Tuesday, February 16, 2010

Even the Tough Talkers on the Fed Are Inflationists

In reporting Fed Governor (Kansas City Fed) Thomas Hoenig's speech today, Bloomberg.com restates the obvious: Hoenig Says Fed’s Objectives Threatened by U.S. Debt.

Well, duh!

“It is a fact that the current outlook for fiscal policy poses a threat to the Federal Reserve’s ability to achieve its dual objectives of price stability and maximum sustainable long- term growth, and therefore is a threat to its independence as well,” Hoenig said today in a speech in Washington. . . .

Hoenig criticized a comment published last week from Olivier Blanchard, the International Monetary Fund’s chief economist, that central banks should increase their targets for inflation.

“While this may sound like a reasonable theory from a credible economist, my concern is that it rationalizes solutions to short-term problems that too often take an economy down the wrong path,” Hoenig said.

Governor Hoenig believes in a slower rate of debasement of the currency than some, such as Drs. Blanchard or Krugman, that's all.

But it's all a matter of degree; how best to shear the sheep(le). Dr. Hoenig is just less of a money-printer than is Dr. Blanchard. But as the title of the article suggests, the Fed has no choice, like it or not, but to cooperate in whatever deficit financing the powers that be decree. If money printing AKA quantitative easing is required, Dr. Hoenig is with the program.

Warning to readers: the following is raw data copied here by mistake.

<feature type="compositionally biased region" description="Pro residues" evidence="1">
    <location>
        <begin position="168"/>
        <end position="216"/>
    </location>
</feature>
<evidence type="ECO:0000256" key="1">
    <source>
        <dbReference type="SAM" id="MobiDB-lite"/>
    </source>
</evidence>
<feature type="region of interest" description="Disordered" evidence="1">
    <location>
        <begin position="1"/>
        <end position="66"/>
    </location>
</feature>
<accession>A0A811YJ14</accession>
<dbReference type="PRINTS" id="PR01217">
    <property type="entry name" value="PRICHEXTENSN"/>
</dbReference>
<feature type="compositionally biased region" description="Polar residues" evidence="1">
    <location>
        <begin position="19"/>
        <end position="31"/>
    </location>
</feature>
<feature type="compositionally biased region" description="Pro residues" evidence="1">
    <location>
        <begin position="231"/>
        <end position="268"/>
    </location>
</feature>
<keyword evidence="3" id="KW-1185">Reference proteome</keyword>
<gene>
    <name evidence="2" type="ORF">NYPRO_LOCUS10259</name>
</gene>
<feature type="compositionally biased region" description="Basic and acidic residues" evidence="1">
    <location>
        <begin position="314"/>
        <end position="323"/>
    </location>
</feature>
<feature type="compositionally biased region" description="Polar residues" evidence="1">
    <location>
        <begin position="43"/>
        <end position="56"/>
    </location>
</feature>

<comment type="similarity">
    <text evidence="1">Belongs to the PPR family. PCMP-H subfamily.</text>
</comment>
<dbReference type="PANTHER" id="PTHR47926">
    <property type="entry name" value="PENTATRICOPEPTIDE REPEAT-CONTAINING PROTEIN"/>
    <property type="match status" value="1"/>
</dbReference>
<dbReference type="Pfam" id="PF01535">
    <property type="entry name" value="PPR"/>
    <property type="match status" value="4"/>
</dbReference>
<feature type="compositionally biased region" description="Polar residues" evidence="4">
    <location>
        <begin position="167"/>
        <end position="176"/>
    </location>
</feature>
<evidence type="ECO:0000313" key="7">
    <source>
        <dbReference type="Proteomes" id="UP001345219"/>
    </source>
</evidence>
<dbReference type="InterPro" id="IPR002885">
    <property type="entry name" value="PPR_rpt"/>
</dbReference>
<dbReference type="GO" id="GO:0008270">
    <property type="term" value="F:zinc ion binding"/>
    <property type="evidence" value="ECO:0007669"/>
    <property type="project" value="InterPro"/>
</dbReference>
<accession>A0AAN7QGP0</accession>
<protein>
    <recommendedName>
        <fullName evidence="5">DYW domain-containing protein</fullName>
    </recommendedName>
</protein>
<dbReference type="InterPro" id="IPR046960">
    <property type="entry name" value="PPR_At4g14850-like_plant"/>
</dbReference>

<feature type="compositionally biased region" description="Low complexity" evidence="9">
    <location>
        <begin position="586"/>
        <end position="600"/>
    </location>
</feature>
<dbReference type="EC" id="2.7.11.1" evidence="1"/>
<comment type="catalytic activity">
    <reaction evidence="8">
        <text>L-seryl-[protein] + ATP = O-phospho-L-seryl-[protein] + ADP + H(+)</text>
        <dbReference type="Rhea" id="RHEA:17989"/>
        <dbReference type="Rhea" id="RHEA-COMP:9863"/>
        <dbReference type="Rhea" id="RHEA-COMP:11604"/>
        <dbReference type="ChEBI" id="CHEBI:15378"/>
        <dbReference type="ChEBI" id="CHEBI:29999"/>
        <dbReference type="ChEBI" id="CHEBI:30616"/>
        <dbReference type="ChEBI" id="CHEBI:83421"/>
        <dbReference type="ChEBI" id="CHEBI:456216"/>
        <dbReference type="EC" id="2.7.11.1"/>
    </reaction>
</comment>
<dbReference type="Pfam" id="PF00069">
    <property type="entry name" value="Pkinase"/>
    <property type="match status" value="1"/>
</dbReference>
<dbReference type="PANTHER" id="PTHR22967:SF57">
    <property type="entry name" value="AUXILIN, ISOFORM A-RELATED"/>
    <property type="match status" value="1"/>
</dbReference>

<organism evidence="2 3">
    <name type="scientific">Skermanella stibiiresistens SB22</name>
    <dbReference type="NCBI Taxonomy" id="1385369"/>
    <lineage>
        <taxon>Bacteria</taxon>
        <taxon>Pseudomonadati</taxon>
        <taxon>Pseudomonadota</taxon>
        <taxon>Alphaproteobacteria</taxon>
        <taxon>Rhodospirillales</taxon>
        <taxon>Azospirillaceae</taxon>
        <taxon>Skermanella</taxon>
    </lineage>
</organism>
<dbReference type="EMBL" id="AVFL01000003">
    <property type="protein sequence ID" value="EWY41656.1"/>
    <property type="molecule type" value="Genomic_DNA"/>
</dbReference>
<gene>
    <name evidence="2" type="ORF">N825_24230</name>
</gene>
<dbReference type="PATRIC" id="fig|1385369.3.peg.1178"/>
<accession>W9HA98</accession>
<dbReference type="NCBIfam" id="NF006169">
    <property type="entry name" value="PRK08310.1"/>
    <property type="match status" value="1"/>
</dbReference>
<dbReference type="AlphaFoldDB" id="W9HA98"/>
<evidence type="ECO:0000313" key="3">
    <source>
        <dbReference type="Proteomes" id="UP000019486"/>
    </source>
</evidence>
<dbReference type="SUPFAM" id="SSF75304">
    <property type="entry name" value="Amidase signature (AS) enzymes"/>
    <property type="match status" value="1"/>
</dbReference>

Meanwhile, gold went from strength to strength today, though at the end of the day, the retail vehicle GTU mildly outperformed GLD even though GTU is at a generous premium to NAV of 7.5% and thus reflects small investor optimism. More importantly, gold has been more consistent than stocks during this period of credit shenanigans. Closing prices from the ends of 2007, 2008 and 2009 and then today's close for GLD are (in USD):

82.46, 86.52, 107.31, 109.66.

For the SPY ETF that tracks the S&P 500, the same numbers are:

146.21, 88.97, 111.44, 109.74.

Stocks, which should be stabilized via dividends and being able to roll with inflation/deflation, have been far more volatile than gold, although gold scares the average investor more.

The debt monster is coming to eat us up.

If the Fed stopped enabling the Feds, they couldn't run giant deficits without end.

Meanwhile, Gallup continues to show essentially no job creation that is visible to average workers--in the 26th month since the official beginning of the Great Recession/depression.

Deficits have ceased to stimulate. Polls show that the public "gets it". Does the Fed?

I think not.

Interim rallies associated with money printing and post-depression natural rebounds, it will take some really good fortune such as an end to foreign wars and some hot new truly useful technologies (cheap distributable green energy sources, etc.) to fundamentally help matters heal here. We can hope for the best while dealing with that that is.

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